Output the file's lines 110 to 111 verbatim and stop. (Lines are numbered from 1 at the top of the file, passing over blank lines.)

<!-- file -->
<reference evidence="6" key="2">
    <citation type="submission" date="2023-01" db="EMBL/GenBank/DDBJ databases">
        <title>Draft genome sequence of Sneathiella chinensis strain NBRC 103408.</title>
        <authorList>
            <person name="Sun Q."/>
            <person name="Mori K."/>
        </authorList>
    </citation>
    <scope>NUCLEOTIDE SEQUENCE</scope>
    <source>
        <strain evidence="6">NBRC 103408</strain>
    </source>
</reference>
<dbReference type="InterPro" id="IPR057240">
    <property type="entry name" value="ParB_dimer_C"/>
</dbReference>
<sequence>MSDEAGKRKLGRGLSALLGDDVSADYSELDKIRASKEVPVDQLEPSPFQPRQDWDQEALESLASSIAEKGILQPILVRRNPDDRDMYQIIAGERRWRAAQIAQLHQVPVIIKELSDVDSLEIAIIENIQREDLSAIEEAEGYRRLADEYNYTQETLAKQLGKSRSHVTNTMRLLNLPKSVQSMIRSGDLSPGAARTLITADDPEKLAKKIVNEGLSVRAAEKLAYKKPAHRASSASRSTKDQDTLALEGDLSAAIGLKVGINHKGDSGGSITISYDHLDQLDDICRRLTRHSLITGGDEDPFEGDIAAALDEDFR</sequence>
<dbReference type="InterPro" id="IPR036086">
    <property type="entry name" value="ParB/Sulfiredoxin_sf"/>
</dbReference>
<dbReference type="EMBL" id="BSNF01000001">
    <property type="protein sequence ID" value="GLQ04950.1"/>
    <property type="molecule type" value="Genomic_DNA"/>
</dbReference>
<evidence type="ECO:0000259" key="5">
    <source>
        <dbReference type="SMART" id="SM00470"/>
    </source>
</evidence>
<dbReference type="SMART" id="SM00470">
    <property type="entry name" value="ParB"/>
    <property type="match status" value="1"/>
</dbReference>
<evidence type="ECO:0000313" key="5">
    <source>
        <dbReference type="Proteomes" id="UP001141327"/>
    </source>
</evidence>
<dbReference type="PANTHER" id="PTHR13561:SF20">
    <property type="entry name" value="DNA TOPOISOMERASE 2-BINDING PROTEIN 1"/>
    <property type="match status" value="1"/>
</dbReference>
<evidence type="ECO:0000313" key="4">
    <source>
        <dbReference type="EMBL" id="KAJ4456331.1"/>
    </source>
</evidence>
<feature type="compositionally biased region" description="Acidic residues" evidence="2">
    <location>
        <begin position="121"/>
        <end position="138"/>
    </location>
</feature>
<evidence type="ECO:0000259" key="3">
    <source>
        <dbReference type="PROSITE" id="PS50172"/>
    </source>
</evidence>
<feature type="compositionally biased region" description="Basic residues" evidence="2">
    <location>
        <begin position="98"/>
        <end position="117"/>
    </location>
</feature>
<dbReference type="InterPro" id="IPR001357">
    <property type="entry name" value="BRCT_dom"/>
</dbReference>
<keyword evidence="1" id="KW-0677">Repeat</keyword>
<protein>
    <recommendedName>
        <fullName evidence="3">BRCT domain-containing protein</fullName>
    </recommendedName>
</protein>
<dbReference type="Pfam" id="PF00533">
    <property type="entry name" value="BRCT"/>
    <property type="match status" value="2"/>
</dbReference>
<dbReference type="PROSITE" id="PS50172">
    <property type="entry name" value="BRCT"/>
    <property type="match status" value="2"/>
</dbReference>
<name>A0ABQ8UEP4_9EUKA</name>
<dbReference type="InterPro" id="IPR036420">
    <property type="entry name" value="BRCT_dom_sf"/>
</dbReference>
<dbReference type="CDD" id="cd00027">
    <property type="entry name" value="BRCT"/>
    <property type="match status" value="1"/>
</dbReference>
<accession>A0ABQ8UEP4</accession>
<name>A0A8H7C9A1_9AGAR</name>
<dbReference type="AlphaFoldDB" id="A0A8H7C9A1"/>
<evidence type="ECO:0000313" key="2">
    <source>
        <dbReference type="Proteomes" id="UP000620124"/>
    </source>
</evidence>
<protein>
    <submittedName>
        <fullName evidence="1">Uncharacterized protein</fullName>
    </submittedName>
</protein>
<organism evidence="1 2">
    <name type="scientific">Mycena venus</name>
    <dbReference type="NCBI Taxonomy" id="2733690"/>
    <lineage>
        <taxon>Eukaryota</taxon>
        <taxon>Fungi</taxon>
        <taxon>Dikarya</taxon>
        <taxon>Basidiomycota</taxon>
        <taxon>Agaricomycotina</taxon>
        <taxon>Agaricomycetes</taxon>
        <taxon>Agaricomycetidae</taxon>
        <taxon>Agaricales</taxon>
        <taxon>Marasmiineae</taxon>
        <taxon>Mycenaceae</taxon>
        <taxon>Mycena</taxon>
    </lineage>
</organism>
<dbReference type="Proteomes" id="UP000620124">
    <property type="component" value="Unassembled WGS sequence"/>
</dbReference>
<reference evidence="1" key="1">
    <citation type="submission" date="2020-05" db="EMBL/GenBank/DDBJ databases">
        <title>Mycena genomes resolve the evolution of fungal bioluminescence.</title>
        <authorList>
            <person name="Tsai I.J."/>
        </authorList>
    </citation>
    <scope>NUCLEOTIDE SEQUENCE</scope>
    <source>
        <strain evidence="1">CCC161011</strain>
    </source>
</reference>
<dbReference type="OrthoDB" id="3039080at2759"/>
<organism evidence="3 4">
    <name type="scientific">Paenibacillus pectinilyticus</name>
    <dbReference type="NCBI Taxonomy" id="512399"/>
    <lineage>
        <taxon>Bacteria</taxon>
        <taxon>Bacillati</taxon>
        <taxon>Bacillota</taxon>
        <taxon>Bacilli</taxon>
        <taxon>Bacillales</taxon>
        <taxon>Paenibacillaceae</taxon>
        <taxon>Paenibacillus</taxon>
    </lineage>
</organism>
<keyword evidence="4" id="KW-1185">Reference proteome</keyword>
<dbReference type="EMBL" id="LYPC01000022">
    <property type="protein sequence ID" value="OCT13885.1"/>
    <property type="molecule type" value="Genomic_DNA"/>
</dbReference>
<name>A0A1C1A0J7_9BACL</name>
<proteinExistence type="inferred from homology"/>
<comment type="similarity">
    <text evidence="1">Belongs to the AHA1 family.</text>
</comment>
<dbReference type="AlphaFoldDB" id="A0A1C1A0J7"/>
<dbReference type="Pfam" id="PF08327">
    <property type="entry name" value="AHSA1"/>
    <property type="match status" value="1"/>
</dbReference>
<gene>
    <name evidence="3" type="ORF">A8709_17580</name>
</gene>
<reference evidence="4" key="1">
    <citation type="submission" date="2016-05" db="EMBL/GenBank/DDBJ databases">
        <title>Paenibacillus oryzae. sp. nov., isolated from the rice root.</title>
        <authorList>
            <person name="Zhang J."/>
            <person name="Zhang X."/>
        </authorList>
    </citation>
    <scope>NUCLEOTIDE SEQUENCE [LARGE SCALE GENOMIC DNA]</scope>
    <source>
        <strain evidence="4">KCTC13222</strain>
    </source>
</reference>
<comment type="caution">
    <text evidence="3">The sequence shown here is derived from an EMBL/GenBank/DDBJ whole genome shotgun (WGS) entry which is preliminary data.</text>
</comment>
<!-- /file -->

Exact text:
        <taxon>Basidiomycota</taxon>
        <taxon>Agaricomycotina</taxon>